Architect Elliott Barnes sets the stage for an exhibition paying tribute to Gaby Aghion, founder of the infamous fashion house Chloé, and designers including Karl Lagerfeld, Stella McCartney, and Phoebe Philo, who launched their careers with the label.
Designer Gaby Aghion, founder of the iconic French fashion house Chloé, was nothing short of a visionary for women's attire. A Jewish woman born in Egypt in 1921, Aghion had an early appetite for fashion. She visited Paris as a student before marrying Raymond Aghion (an intellectual and left-wing political activist) and moving to the City of Light in 1945. She disliked the formality and rigid structure of traditional women's fashion, which spurred her to launch the fashion house Chloé in 1952. The label prioritized designs meant to flatter the female figure by creating soft, feminine pieces made from flowing fabrics while famously endowing women with more accessible garments—offering them for purchase off-the-rack, or as Aghion would say, "luxury prêt-à-porter." Now, nearly 71 years later, Chloé is renowned as one of the leading luxury brands in the world.
"I started Chloé because I love the idea of couture, but found the concept a little out of date—a little artificial. A thing of beauty and quality should be seen on women in the streets." — Gaby Aghion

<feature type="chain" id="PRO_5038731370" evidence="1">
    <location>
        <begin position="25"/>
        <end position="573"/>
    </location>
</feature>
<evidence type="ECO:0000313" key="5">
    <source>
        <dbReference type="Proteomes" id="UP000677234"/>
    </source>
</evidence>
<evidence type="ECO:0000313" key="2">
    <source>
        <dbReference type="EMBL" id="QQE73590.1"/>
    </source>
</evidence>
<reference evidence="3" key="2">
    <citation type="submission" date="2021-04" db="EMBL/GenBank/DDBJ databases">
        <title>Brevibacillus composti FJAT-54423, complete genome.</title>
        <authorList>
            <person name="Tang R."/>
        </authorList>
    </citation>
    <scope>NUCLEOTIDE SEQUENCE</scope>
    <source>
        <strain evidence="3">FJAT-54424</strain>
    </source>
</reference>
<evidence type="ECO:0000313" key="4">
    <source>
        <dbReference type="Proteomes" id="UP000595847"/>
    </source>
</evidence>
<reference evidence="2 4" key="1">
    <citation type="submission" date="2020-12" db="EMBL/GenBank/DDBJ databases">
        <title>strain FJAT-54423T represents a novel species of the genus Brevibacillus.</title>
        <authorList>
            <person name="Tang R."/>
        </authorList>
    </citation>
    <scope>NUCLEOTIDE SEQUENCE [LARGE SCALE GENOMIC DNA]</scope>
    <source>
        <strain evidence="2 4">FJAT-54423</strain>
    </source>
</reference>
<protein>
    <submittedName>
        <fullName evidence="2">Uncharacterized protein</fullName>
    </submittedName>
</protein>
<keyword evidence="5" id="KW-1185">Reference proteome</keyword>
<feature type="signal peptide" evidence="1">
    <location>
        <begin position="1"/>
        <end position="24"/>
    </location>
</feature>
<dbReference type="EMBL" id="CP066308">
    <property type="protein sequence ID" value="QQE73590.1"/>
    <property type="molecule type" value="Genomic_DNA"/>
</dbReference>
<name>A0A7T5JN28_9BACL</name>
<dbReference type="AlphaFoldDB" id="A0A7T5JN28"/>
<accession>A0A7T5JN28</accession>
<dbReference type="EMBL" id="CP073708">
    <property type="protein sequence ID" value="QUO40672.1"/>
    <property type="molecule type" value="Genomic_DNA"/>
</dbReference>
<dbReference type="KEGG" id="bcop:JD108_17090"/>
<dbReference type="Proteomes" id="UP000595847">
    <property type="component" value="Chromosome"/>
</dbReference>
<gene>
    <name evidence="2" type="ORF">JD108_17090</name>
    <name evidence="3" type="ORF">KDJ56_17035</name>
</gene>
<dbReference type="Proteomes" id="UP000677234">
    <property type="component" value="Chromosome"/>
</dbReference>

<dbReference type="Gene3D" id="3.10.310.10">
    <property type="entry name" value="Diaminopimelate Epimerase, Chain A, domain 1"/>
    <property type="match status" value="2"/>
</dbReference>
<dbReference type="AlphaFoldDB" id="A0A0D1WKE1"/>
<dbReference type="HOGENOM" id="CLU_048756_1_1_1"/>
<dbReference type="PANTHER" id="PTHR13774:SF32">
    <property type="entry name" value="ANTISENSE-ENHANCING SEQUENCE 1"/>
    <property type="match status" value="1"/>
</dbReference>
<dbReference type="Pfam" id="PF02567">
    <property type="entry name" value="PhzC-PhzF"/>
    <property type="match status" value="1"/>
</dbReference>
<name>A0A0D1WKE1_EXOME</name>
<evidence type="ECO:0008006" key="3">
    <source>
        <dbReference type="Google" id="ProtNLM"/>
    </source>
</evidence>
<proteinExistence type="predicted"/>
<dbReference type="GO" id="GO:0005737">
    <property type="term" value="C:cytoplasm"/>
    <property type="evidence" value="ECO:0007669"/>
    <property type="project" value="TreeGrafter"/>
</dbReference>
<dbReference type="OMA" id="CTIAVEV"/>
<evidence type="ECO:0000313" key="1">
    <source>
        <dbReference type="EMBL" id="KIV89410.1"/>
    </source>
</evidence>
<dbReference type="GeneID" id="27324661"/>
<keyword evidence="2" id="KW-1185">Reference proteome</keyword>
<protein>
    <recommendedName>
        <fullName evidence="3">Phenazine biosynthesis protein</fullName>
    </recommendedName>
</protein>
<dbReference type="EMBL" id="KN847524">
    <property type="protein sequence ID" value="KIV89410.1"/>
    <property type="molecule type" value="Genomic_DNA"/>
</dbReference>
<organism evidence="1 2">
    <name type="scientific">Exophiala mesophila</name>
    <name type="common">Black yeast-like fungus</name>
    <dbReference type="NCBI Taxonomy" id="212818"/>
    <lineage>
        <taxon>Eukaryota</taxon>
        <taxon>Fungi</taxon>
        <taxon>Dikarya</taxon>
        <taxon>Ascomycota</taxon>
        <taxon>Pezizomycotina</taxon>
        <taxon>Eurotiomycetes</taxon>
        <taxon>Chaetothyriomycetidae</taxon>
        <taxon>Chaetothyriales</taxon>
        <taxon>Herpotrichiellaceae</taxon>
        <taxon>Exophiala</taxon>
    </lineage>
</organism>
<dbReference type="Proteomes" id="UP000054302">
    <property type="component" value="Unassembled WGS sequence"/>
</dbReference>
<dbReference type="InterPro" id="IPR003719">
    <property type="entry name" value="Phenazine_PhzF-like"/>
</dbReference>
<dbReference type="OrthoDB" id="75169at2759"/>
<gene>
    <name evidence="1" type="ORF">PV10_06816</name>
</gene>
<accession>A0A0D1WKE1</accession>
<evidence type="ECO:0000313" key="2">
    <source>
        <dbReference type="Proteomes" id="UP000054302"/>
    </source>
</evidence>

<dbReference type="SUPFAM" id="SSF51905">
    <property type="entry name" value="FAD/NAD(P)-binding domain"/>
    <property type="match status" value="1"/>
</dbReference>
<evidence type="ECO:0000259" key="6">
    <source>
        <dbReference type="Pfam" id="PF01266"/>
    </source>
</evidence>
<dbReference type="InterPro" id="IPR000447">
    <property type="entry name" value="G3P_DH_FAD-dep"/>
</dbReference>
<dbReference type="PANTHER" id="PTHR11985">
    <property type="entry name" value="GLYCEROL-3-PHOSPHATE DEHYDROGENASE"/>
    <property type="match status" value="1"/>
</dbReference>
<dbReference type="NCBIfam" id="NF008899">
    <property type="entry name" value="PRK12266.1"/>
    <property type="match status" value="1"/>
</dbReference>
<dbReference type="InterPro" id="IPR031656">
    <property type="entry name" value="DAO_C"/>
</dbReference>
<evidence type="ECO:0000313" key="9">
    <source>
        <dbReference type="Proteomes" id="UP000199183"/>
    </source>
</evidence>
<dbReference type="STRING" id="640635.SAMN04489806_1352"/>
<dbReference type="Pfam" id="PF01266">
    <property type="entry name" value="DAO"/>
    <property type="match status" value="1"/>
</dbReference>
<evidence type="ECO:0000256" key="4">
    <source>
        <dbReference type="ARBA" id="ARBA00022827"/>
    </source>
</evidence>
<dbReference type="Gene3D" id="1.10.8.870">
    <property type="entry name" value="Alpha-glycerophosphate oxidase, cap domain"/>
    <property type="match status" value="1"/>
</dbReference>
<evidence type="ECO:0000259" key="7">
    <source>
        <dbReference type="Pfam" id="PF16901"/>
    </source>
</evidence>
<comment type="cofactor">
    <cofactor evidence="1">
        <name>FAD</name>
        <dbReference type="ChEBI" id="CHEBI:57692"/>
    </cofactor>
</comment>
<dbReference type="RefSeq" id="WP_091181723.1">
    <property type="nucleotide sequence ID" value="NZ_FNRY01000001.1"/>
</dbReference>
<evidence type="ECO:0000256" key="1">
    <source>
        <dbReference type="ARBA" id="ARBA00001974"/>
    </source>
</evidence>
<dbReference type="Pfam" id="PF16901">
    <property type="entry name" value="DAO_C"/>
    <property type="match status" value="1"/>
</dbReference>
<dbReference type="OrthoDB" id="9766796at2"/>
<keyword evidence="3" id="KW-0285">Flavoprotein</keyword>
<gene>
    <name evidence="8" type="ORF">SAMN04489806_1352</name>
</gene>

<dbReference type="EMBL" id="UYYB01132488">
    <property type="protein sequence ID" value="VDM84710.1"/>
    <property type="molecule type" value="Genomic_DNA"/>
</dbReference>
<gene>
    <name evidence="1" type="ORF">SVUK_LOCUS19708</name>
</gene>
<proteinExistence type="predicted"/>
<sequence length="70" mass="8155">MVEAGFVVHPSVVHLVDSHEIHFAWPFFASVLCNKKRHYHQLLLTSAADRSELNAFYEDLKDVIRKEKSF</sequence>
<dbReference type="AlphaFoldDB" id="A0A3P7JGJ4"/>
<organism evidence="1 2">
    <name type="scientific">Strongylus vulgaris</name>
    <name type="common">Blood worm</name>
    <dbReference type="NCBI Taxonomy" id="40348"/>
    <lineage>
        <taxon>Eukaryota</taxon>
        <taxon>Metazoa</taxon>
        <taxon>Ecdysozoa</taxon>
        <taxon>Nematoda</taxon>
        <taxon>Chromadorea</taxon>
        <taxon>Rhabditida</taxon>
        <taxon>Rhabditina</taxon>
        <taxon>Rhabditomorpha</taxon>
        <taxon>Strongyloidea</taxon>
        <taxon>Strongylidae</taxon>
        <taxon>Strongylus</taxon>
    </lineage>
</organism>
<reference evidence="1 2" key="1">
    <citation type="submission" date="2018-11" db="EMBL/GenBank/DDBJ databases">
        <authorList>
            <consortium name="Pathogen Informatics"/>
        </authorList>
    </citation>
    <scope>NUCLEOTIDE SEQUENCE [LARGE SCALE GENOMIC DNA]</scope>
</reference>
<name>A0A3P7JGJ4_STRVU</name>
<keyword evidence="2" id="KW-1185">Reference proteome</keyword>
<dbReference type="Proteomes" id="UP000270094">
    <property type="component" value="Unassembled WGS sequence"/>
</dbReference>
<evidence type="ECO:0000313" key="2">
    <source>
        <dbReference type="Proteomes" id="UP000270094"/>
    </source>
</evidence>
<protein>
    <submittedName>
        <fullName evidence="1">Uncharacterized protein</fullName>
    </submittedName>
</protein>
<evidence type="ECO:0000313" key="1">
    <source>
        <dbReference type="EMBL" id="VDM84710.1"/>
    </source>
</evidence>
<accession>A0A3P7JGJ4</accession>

Top to bottom, left to right: Blouse designed by Phoebe Philo, spring–summer 2002, silk crepe; Dress designed by Natacha Ramsay-Levi in collaboration with Rita Ackermann, autumn–winter 2020; Ensemble (shirt and skirt) designed by Natacha Ramsay-Levi, spring–summer 2019, cotton (shirt), wool (skirt); "Astoria" dress designed by Karl Lagerfeld, spring–summer 1967, hand-painted silk crepe by Nicole Lefort; Dress designed by Martine Sitbon, spring–summer 1990, silk crepe, black chiffon, plastic pellets, and beads; Shirt designed by Stella McCartney, spring–summer 2001, cotton jersey. Images: © Chloé Archive, Paris. Photos by Julien T. Hamon. Courtesy The Jewish Museum, NY.
To honor Gaby Aghion's legacy, an exhibition at the Jewish Museum in New York titled Mood of the Moment: Gaby Aghion and the House of Chloé (designed by architect Elliott Barnes) will be open from October 13, 2023 – February 18, 2024. A longtime admirer of Aghion's work, Barnes earned his master's degree in Architecture and Urban Planning from Cornell University in New York before opening his design studio in Paris (Elliott Barnes Interiors), and he was moved by the idea of honoring the fashion icon's influential work.
"As a stylist drapes a model to make a garment, I would then drape the museum to make this show." — Elliott Barnes